Disney Parks May Take Guests' Temperatures at Entrance in the Future, Says Bob Iger
"Just as we now do bag checks for everybody that goes into our parks, it could be that at some point we add a component of that that takes people’s temperatures, as a for-instance," Bog Iger stated
With both Walt Disney World and Disneyland closed indefinitely due to the current coronavirus crisis, Disney Chairman and former CEO Bob Iger is reflecting on what the park experience could look like in the future.
In a wide-ranging interview with Barron’s, Iger touched on what’s to come in a post-coronavirus world.
In order for things to return to “some semblance of normal,” people will have to feel safe, he explained.
“Some of that could come in the form ultimately of a vaccine, but in the absence of that, it could come from basically, more scrutiny, more restrictions,” he shared.
“Just as we now do bag checks for everybody that goes into our parks, it could be that at some point we add a component of that that takes people’s temperatures, as a for-instance.”
Temperature screening has been an important part of health checks during the current pandemic. Cruise passengers, for instance, have been screened for fevers among other symptoms before being allowed to board or disembark from ships.
The thermometers commonly used are not the kind many have at home that go in the ear or under the tongue. Instead, most are pointed at an individual’s forehead from a few inches away.
Iger also added that he and the team at Disney are “very carefully” studying China’s actions in terms of the country’s return to normalcy.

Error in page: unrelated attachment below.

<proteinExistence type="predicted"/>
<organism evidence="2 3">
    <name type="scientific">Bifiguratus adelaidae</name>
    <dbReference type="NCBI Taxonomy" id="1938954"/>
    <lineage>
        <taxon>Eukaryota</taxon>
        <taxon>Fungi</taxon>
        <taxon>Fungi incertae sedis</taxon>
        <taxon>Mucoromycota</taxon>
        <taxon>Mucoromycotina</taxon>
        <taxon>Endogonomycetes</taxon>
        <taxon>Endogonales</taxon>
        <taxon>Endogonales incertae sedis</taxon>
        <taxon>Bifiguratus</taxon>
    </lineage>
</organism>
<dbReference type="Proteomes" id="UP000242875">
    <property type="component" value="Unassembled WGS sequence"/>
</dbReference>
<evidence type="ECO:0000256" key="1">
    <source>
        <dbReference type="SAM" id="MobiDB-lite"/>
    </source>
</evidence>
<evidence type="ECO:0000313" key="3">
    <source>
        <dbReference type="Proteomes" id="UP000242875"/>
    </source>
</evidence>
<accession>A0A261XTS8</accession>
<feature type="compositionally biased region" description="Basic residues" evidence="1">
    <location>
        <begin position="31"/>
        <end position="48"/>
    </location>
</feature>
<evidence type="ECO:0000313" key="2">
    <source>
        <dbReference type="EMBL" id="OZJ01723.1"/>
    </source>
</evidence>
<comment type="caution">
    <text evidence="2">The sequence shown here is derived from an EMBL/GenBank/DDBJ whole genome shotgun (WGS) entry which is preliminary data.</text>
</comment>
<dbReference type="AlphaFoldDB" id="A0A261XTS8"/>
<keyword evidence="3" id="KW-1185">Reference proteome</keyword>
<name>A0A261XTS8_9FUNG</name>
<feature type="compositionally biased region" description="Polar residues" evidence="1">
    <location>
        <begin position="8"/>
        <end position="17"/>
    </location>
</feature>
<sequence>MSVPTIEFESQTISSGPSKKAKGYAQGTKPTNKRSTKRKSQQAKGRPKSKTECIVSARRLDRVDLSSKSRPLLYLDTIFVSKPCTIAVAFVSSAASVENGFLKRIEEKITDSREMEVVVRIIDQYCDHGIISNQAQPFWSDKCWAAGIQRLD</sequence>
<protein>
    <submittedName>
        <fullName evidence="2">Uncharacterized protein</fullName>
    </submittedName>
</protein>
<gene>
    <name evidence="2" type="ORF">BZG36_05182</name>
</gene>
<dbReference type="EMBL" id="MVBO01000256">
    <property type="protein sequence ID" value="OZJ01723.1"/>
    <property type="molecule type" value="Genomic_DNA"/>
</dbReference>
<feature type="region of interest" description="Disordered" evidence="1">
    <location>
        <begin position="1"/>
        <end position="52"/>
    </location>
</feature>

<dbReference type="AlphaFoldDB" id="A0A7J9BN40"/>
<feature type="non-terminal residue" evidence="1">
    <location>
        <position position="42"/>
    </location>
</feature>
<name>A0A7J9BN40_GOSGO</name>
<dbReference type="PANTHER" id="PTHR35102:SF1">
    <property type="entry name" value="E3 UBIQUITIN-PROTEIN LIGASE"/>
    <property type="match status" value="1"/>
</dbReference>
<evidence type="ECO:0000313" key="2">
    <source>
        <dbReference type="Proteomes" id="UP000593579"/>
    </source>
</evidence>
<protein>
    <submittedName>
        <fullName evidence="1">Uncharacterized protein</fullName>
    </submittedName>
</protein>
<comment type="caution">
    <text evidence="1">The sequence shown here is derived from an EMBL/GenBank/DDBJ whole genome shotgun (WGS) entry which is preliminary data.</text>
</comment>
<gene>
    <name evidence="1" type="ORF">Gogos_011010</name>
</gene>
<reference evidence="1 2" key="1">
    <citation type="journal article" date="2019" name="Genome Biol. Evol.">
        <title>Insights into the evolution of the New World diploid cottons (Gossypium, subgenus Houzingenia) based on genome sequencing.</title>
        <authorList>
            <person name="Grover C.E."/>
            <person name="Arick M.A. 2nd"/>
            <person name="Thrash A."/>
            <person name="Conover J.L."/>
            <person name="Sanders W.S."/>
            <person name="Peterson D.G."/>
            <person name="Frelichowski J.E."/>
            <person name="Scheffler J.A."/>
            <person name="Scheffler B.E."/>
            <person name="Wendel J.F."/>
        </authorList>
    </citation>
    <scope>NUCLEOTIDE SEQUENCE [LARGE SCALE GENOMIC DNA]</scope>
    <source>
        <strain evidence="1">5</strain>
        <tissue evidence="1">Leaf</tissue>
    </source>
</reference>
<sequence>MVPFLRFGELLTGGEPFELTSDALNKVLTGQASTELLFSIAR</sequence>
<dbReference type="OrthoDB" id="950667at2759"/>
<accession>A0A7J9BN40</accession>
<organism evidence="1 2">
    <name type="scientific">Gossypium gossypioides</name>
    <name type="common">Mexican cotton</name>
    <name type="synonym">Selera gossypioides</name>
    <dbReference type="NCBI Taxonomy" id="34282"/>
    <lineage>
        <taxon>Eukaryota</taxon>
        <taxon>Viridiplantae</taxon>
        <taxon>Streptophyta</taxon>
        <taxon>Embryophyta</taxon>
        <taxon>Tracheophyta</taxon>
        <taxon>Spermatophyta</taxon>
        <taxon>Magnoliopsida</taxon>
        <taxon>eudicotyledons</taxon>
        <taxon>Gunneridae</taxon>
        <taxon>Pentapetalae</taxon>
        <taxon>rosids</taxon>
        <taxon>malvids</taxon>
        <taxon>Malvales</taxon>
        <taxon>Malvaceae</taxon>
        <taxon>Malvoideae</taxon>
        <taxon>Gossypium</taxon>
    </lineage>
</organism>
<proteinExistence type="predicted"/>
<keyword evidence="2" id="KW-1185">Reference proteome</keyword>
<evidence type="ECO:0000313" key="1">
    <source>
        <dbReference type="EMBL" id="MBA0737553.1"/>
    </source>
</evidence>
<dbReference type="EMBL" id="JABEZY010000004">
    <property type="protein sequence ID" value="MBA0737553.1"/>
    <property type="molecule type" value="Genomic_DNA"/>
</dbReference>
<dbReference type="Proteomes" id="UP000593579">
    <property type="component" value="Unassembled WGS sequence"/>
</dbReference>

“One of the things that’s obvious is they’ve conscripted a large segment of their population to monitor others in terms of their health,” he said. “You can’t get on a bus or a subway or a train or enter a high-rise building there — and I’m sure this will be the case when their schools reopen — without having your temperature taken.”
He continued, “So we’ve asked ourselves the question, let’s prepare for a world where our customers demand that we scrutinize everybody. Even if it creates a little bit of hardship, like it takes a little bit longer for people to get in.”
Still, some experts disagree about the effectiveness of checking temperatures as a screening method specifically for COVID-19.
Asymptomatic carriers may not register a fever, for example. And a sick person can mask a fever using medication, among other issues, according to the Washington Post. Still experts note, just having temperature screening points serves as a reminder to people that other safety measures, like social distancing, are important to observe.
Iger pointed out that Americans have already adjusted to similar small inconveniences following other major traumatic events in the country, like increased security checks put in place following the attacks on September 11, 2001.
“People ultimately lived with the notion that in order for them to enter a building, if you’re in an office building you have to show a picture ID or get your picture taken and be screened. Or in order to enter a park you have to put your bags out there to be checked and you go through some kind of metal detector. Or certainly what’s going on in airports with the TSA.”
Disneyland and Walt Disney World announced on March 27 that they will be closed indefinitely amid the novel coronavirus (COVID-19) pandemic. The parks were originally planning to reopen at the end of March after a two-week closure.
The company shared the announcement in a statement on their official Twitter, writing, “While there is still much uncertainty with respect to the impacts of COVID-19, the safety and well-being of our guests and employees remains The Walt Disney Company’s top priority.”
Currently, Disney has closed all of its attractions, hotels and stores in North America.
In Asia, where Disney parks were also closed, some portions of Shanghai Disneyland have now slowly begun to reopen.
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